Aberdeen constituency round-up: SNP sweeps city seats
Nationalists take all three Aberdeen city constituencies as Lib Dem vote collapses.
**Kevin Stewart succeeded in toppling incumbent Labour MSP Lewis Macdonald as the SNP’s dominance of the north east of Scotland continued. **
Mr Macdonald had held Aberdeenshire Central since 1999 but was unable to hold onto his slender majority to secure a fourth term – losing out by 617 votes to the SNP candidate.
The news of Mr Stewart’s victory was met by huge cheers from the SNP contingent inside the Aberdeen Exhibition and Conference Centre. All five Aberdeen constituencies are now held by the Nationalists.
A delighted Mr Stewart said: “It was a close call but it looks like we will have a clean sweep in the north east of Scotland. This is a victory for positivity over negativity and I will be doing my utmost for Aberdeen Central over the coming years.”
Mr Stewart also paid tribute to Joanna Strathdee, the original candidate for the constituency.
He said: “Unfortunately Joanna had to pull out due to illness but I am delighted that she is here tonight to enjoy this occasion.”
Mr Macdonald, who increased his vote from 7232 in the 2007 election to 9441 but was unable to keep his seat, said: “I want to thank all voters who put their faith in the Labour party and I promise them that we will continue to speak up and stand up for the people of Aberdeen.
“I congratulate Kevin Stewart but I ask him to listen carefully to what the voters have said to him and all of the other candidates. I hope he listens to what they have said on issues such as Union Terrace Gardens and the cuts made by Aberdeen City Council.
“There has obviously been a wider tide of support for the SNP party and we are disappointed because we fought a strong and positive campaign.”
Liberal Democrat candidate Sheila Thomson, who finished fourth, said: “In the end our swing has not been as bad as it has been for the Liberal Democrats in other parts of the country.
“We had a small campaign team and I’m really proud of how hard they worked to try to hold onto our vote. Overall our result is not as bad as it could have been.”
Scottish Conservatives candidate Sandy Wallace was pleased with his party’s showing.
He said: “I have to be honest and say that it is the Scottish National Party’s night tonight and other parties have suffered carnage as a result. We have suffered no damage tonight as the electorate realised that there was no case against us.”
Meanwhile, the SNP’s Maureen Watt held back the tears as she gained Aberdeen South and North Kincardine from the Liberal Democrats.
Ms Watt received just under 12,000 votes while her main rival John Sleigh slumped to a third place finish behind Labour’s Greg Williams after only winning 4994 votes.
Nicol Stephen had previously won this seat three times in a row but Lib Dem candidate Sleigh’s failure summed up a dismal night for the Lib Dems.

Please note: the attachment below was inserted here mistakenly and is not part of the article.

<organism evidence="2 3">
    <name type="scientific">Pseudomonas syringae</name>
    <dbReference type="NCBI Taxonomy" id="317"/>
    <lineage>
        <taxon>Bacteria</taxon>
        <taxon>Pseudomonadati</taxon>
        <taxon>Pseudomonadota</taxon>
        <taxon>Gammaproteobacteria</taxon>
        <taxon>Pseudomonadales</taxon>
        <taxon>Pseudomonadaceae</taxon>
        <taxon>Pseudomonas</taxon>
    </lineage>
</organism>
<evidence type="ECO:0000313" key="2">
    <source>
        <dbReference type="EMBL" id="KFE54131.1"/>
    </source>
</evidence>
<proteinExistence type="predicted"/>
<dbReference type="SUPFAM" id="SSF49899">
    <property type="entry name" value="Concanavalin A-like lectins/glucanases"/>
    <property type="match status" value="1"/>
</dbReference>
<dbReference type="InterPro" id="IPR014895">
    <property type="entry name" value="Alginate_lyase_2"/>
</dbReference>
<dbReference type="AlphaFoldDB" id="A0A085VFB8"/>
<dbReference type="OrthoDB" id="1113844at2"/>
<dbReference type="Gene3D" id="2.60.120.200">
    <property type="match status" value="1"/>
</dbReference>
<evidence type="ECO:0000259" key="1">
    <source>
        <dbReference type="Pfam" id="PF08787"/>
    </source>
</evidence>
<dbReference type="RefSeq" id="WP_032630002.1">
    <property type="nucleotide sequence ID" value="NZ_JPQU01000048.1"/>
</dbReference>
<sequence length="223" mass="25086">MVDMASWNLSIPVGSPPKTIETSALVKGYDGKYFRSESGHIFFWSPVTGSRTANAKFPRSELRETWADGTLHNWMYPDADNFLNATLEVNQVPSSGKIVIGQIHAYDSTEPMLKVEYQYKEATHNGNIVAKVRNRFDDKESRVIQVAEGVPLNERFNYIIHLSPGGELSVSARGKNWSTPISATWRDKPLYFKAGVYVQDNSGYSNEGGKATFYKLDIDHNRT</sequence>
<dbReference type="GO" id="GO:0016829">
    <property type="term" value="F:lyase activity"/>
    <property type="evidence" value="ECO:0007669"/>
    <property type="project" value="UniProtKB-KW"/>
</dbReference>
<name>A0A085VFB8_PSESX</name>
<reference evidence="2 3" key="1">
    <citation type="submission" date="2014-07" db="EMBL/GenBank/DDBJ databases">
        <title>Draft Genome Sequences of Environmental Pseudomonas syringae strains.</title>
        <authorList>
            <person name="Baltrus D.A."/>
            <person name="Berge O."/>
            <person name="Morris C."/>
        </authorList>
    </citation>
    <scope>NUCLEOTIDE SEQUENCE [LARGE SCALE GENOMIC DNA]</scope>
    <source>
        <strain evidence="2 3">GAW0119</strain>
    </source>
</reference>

Ms Watt said: “It is an absolutely fantastic night, completely beyond everyone’s expectations. The SNP has always had a strong tradition in the north east of Scotland. The results have shown that people in the north east do trust people who speak up for them.”
Brian Adam held on to his seat at the newly-named Aberdeen Donside constituency with a landslide victory.
The SNP candidate, who won the constituency previously known as Aberdeen North in 2003 and 2007, increased his majority by picking up 55% of the vote to cap a dream night for the Nationalists as they claimed all three Aberdeen constituencies.
Labour candidate Barney Crockett came second with 7613 votes, ahead of Ross Thomson of the Conservatives in third place with 2166 votes.
During an emotional speech, Mr Adam called the Granite City the "powerhouse of Scotland" and claimed it could once again be the powerhouse of Europe.
He said: “I’m absolutely delighted to have doubled my majority. There is no doubt at all that the people of Aberdeen are backing the SNP in a major way, despite the difficulties that the city has had.
“I will endeavour to deliver a fairer and increased settlement for the city from local government and I look forward to being in this new parliament with a very large number of SNP colleagues. I hope that we will be able to make sure that Scotland moves forward, particularly with regard to renewable energy.”
Mr Adam said the SNP’s emphatic victories sent out a clear message to Westminster.
Barney Crockett, the Labout candidate, admitted it had been a very disappointing election for his party.
He said: “What has undone us is that Labour’s campaign was not as effective as it should have been. It did not focus sufficiently on the populist nature of the SNP's attraction. We never drew attention to its weaknesses.
“It will be very interesting to see how the SNP take forward their populist programme which does not seem to be underpinned with the necessary funds. I fear that the city and the local authority will lose out in a major way.”
A dejected Millie McLeod, who finished fourth with 1606 votes, admitted it had been a dire campaign for the Liberal Democrats.
She added: “Everyone worked so hard but it wasn’t our day.”